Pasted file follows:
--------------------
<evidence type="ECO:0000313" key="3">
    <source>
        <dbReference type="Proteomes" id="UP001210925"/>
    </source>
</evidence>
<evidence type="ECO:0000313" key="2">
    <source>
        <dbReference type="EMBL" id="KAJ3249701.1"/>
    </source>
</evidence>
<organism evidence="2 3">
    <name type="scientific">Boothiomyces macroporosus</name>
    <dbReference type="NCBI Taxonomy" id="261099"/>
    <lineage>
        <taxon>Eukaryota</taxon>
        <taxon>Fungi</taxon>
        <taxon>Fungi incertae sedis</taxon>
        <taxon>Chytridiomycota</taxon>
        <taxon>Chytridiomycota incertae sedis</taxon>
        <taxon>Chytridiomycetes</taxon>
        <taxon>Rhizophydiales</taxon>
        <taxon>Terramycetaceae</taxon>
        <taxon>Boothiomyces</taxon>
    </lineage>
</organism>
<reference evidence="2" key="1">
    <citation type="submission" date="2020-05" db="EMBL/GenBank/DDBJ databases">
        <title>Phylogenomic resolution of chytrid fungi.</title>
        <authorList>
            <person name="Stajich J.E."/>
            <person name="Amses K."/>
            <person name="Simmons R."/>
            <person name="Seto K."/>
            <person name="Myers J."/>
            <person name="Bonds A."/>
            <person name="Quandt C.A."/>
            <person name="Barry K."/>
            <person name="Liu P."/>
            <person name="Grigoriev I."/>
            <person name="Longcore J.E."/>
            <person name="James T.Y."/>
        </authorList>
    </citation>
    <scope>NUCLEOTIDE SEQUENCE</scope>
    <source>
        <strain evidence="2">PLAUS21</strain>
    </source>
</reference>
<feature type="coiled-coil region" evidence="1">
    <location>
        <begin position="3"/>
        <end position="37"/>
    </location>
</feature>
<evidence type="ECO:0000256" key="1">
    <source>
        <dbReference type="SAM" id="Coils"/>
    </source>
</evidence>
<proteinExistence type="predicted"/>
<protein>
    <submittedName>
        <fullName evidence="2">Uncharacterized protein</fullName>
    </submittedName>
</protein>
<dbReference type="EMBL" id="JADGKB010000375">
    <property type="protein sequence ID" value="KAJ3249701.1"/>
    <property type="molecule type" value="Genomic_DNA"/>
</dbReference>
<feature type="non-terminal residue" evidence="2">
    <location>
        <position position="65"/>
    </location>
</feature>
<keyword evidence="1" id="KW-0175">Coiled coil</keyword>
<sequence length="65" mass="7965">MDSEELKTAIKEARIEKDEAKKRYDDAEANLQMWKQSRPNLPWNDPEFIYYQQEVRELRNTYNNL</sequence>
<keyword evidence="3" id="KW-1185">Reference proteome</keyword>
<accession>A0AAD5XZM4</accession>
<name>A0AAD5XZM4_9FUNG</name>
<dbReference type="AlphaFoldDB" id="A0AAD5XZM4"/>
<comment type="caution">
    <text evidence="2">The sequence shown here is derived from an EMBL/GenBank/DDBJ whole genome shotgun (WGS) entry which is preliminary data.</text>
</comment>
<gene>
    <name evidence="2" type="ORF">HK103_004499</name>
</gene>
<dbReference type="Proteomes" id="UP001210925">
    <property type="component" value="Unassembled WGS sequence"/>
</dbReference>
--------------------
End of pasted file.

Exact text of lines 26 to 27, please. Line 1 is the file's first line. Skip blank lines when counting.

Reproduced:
<reference evidence="2" key="1">
    <citation type="submission" date="2020-05" db="EMBL/GenBank/DDBJ databases">